History shows that through the centuries various people have tried to destroy the Word of God. Early in the sixth century B.C., one who literally "destroyed" the Word of God and paid dearly for his arrogance was Jehoiakim, king of Judah.
Early in the sixth century B.C., one who literally "destroyed" the Word of God and paid dearly for his arrogance was Jehoiakim, king of Judah.
Jehoiakim's 11-year reign was disastrous. Although he had opportunity to follow his father Josiah's righteous example (Jeremiah 22:15-16), Jehoiakim turned to evil. Jeremiah described him as a presumptuous ruler who abused his own people (verses 13-14) and persecuted and murdered God's servants (Jeremiah 26:20-23).
God instructed Jeremiah to prophesy that, unless they repented, King Jehoiakim and Jerusalem would fall (Jeremiah 36). Jeremiah had God's words recorded by his scribe, Baruch, and instructed him to read those prophecies to the people of Judah. God hoped they would repent and avoid their prophesied downfall (Jeremiah 36:4-7).
When the princes heard Jeremiah's prophetic words, they quickly conveyed them to Jehoiakim (Jeremiah 36:19). Then the king heard the princes' account of Jeremiah's predictions and sent an officer to bring the scroll to him (verse 21).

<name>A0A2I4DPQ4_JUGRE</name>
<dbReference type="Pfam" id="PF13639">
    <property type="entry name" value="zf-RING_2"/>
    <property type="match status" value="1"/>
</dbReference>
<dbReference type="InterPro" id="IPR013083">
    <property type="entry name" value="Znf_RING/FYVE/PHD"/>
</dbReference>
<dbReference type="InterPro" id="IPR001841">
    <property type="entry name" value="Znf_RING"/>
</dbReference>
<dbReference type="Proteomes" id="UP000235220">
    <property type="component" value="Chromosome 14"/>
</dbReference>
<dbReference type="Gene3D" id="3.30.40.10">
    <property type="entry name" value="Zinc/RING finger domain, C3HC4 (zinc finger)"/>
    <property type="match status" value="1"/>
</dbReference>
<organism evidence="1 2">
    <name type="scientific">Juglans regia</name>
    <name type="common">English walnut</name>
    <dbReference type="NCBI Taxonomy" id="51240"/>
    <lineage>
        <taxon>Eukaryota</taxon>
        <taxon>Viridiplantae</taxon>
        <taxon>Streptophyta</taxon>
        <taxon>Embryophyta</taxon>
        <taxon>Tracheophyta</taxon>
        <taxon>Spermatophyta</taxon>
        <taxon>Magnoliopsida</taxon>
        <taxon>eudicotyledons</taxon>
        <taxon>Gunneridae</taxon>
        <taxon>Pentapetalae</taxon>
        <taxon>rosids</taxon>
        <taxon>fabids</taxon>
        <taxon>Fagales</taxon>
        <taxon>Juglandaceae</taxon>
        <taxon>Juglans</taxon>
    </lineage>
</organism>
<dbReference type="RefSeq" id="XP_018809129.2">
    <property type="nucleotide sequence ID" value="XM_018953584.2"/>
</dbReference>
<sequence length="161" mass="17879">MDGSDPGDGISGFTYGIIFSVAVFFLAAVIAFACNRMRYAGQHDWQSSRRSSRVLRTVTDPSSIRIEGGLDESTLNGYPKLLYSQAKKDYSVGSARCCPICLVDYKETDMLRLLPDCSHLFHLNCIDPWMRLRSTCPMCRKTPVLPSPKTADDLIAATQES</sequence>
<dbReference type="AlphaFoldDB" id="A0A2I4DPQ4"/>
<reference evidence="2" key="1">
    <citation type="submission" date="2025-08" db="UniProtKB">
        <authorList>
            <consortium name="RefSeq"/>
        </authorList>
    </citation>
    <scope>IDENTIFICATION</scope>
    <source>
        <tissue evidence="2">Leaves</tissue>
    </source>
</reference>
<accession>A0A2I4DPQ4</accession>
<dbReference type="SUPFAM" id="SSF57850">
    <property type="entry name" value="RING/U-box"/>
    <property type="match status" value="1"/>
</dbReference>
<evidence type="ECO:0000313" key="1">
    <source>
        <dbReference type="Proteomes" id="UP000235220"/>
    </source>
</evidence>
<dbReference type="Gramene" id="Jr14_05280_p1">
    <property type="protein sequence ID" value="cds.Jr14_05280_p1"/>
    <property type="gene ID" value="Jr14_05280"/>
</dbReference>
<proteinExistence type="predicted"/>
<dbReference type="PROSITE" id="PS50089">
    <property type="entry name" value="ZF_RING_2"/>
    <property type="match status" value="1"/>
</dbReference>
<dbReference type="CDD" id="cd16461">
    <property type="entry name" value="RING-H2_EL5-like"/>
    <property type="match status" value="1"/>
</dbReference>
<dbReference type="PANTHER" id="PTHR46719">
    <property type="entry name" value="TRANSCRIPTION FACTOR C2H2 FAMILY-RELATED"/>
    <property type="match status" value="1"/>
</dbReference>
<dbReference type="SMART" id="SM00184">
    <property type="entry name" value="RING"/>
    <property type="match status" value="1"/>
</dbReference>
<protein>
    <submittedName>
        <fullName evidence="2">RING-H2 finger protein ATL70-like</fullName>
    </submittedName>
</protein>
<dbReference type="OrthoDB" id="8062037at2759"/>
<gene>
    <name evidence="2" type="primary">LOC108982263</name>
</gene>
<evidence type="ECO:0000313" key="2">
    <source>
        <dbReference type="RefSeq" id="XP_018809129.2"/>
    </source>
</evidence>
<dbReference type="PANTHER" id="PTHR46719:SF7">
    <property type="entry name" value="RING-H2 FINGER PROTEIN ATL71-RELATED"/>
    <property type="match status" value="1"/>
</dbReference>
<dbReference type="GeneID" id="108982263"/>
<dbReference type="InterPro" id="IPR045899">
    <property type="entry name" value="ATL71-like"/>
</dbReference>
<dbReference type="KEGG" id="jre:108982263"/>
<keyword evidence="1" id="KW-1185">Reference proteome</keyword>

Jehoiakim commanded the officer to read aloud from the scroll. After the man read several columns, the king would cut away that part of the scroll, then contemptuously toss it into the fire burning in the hearth before him. The king continued "until all the scroll was consumed in the fire that was on the hearth" (verse 23).
Jehoiakim apparently thought he was accountable to no one. But God would have the last word.
He instructed Jeremiah to prepare another scroll like the first (verses 27-32). God reserved strong words for Jehoiakim: "He shall have no one to sit on the throne of David, and his dead body shall be cast out to the heat of the day and the frost of the night. I will punish him, his family, and his servants for their iniquity; and I will bring on them, on the inhabitants of Jerusalem, and on the men of Judah all the doom that I have pronounced against them; but they did not heed" (verses 30-31).
Sadly, Jehoiakim persisted in his defiance and suffered the consequences. Defeated by the Babylonians and dragged away in chains, he apparently died on his way to or in captivity in Babylon.
The lesson of King Jehoiakim applies to all leaders and all peoples: He who would attempt to destroy God's Word puts himself in great danger. Man cannot arrogantly challenge God with impunity. God's Word is the foundation of all knowledge, and, unlike mortal man, it will endure forever (1 Peter 1:24-25).